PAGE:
5 Easy Ways To Make Math Fun
Many students struggle with learning math. This is due to several factors, including shortened attention spans, increased reliance on calculators, and a lack of practice when it comes to building math skills. Understanding math is an essential part of building critical thinking skills. Falling behind in this subject can (and will) affect other areas of the student’s academic and personal life.
There is hope, however.
Starting young helps prepare a child’s brain for math concepts that will be important for good math skills for the future. Since children are much more eager to do things that they associate with play, making math fun can help the learning process.
Why children struggle with math
Some educators disagree on how to teach children math, when to introduce certain concepts, and how to evaluate their abilities after learning a new concept.
Children may learn one technique in second grade, only to have that technique erased and replaced in third grade. This lack of consistency can make math seem more intimidating than it is. It also fails to give the child the foundation he or she needs to go from the basics into more difficult concepts.
In other situations, math can seem intimidating to students right away. It may be a parent who recalls his or her own struggles with the subject, or a teacher who fails to properly explain abstract concepts.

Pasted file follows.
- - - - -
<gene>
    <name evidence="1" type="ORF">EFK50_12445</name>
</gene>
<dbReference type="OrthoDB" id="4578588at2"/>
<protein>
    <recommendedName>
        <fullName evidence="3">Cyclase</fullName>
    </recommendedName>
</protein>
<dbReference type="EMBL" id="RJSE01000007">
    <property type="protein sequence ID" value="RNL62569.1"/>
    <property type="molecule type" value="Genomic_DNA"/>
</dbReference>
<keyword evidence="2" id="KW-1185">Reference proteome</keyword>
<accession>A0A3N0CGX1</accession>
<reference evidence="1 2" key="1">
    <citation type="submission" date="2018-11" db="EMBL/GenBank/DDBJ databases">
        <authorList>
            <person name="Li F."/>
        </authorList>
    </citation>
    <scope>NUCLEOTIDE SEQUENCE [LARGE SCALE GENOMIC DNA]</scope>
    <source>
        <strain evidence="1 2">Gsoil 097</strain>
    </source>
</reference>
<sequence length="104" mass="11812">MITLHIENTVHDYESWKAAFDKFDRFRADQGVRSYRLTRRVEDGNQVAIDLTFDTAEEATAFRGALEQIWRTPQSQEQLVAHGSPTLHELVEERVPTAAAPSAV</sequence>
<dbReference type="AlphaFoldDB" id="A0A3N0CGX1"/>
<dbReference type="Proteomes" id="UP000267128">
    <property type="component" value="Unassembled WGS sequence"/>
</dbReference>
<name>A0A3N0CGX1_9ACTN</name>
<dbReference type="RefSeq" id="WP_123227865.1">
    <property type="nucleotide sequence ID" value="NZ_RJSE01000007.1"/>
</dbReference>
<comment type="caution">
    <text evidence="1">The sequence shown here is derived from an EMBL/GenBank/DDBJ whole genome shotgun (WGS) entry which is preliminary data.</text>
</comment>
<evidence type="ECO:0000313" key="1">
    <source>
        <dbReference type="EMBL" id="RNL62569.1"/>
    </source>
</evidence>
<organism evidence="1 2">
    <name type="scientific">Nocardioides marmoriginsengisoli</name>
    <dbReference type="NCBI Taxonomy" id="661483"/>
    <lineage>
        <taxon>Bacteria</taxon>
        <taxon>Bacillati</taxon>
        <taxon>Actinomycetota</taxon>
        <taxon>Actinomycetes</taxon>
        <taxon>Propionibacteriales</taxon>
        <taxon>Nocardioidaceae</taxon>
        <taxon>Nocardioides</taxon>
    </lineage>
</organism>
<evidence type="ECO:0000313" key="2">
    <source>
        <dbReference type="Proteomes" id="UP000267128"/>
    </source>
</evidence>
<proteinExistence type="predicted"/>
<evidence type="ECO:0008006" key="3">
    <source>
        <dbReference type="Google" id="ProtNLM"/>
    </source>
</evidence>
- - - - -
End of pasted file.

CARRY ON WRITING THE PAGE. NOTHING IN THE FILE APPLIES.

Making kids love math is an ongoing challenge for most parents. It’s a skill that takes a lot of brain power to master, and to kids, it’s often overwhelmingly challenging, or frustratingly boring. How can you change your child’s attitude toward math?
Here are five tips on how to get your child more interested in math.
Five ways to make math fun
- Turn math into a game.
- Insert math into activities your child already enjoys.
- Challenge your child with competition.
- Introduce a reward system.
- Bring math to life.
There are a number of board and computer games that can turn math into a fun exercise. Board games (like Monopoly, Snakes and Ladders, and Sorry!) and card games (like Crazy 8’s) foster the development of “mental math” in a healthy and entertaining way. There are also digital resources including websites and phone apps for children of all ages.
Connecting math to something he or she is interested in will make it seem like no work at all! Try activities like cooking recipes, baseball averages, and video game rankings.
Create math questions and take turns solving them with your child. Make it a contest to see who can get the most questions right. This will encourage the development of “mental math” skills.
This is a great way to encourage children to want to learn math. Rewards don’t have to be expensive—they can be as simple as an extra hour of television at night, or a trip to the corner store for a treat.
Take advantage of learning opportunities as they happen. This can be as simple as counting mailboxes when driving down the road, or as complex as calculating coupon discounts when cashing out at the grocery store. The point is to show kids the purpose of math, and how necessary it is in the real world.
Turn math struggles into math success
Making math fun and making math easy are two sides of the same coin. The key is to replace the idea of “scary math” with practical problems, real-life applications. And an early start helps!